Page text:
| Chandrapur Thermal Power Station |
March 21: Red tape, in the form of forest and environment clearances, is holding up the revival of the 60MW Chandrapur Thermal Power Station, which is crucial for the city to wriggle out of the power shortfall.
A proposal to refurbish the power plant was to be discussed at yesterday’s standing committee meeting of the National Board for Wildlife in New Delhi but Assam chief wildlife warden Suresh Chand’s absence put paid to the plan.
Sources said any project falling within 10km of a national park or sanctuary has to be cleared by the chief wildlife warden and the Chandrapur power station is located within 10km of the Amchang and Pobitora wildlife sanctuaries.
“The proposal has been deferred as the chief wildlife warden was not present,” a source said.
The chief warden had recommended the proposal with four conditions — the maintenance of a minimum 100 metres of green belt around the project location by planting indigenous fast-growing tree species in consultation with the state forest department; plantation of trees at least 30 metres from the bank of rivers/streams or existing water courses to guard these and plantation of trees on vacant and unutilised space inside the project area. Moreover, officials of the state forest department should be empowered to inspect the project site any time to collect samples and there should be no limitations on them calling for any information.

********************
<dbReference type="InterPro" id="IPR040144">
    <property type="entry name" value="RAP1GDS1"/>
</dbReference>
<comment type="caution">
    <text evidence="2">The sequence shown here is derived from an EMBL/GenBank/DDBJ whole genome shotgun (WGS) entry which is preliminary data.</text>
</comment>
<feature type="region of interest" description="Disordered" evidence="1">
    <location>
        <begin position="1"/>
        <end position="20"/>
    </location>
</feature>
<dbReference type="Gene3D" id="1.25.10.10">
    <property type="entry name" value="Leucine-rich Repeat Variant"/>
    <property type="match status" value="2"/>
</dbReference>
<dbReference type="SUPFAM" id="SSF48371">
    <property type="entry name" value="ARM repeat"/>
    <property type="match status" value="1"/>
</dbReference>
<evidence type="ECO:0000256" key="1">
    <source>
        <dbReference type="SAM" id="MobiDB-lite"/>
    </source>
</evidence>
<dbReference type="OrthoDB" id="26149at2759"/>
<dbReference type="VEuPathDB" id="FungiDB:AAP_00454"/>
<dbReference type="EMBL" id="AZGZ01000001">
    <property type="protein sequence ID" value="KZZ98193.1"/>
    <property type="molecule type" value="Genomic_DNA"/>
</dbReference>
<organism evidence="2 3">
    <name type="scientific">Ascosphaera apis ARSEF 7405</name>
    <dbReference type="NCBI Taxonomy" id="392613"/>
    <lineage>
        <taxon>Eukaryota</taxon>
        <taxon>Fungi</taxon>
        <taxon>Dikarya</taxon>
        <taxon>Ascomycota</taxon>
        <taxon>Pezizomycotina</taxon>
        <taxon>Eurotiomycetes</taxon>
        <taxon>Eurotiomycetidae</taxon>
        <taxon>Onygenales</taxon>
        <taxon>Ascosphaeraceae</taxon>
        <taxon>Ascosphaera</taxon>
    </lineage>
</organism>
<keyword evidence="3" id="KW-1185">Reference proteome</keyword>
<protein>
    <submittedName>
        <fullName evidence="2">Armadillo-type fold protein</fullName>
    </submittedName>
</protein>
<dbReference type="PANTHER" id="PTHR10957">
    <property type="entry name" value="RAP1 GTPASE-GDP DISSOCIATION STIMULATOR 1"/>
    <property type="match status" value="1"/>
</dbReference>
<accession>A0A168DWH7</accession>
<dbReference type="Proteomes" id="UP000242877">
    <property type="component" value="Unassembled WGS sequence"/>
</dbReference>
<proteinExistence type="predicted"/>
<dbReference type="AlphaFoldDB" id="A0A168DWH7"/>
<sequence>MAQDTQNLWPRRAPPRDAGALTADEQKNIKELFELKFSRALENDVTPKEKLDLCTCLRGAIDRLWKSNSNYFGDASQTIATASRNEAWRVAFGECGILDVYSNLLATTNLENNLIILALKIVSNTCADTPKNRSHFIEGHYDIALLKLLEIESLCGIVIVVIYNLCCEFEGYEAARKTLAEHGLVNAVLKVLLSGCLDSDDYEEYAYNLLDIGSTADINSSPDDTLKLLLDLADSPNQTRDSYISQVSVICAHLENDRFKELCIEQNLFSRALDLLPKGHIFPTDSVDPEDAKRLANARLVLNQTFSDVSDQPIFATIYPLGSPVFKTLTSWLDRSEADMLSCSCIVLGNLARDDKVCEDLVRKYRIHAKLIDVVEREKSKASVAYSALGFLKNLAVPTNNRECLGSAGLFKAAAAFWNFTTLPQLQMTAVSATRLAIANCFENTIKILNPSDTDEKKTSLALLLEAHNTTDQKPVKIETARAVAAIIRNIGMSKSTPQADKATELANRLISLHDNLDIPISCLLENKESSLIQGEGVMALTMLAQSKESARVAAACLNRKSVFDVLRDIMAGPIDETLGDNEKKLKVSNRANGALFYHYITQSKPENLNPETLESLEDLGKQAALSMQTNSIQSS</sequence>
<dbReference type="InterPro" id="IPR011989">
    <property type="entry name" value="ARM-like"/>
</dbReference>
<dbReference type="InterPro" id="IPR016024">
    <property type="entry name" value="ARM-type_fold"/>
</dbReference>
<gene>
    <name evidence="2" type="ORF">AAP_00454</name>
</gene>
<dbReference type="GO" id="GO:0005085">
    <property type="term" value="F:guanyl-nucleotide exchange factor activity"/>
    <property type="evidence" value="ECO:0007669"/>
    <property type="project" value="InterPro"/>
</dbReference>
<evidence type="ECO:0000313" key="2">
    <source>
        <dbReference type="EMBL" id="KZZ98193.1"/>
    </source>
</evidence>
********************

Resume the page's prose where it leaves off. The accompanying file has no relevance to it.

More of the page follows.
The sources said they had no idea when the next meeting of the wildlife board would be held. This means that the forest clearance will be further delayed and so will be the commissioning of the project.
The ministry of environment and forests has also not cleared the project, as many issues, including secure coal linkage, are yet to be resolved.
The city has been experiencing an increasing demand for power during the past few years, primarily because of largescale development of infrastructure and abrupt growth in commercial and industrial activities in and around it.
The peak demand of about 90MW during 2006 has shot up to around 200MW now. The state power department was hoping that the Chandrapur project would start generating power this year.
The plant was set up in the early seventies primarily to supply power to Guwahati. Its first unit was commissioned in March 1973 and the second unit started functioning in January 1989. But operation of both units was suspended in 1999 following a steep increase in fuel prices.
The refurbishment of the project, which is now being executed by a joint venture company, is to be done by replacing the existing oil-fired boilers by coal-based ones.
Imperial APGCL Power Limited, a joint venture company comprising Imperial Energy and Construction Private Limited, Imperial Fastners Private Limited, Intelli Mine Incorporated and Assam Power Generation Corporation Limited (APGCL), is executing the revamp project.
While the Imperial group has 74 per cent equity stake in the project, APGCL’s stake is 26 per cent.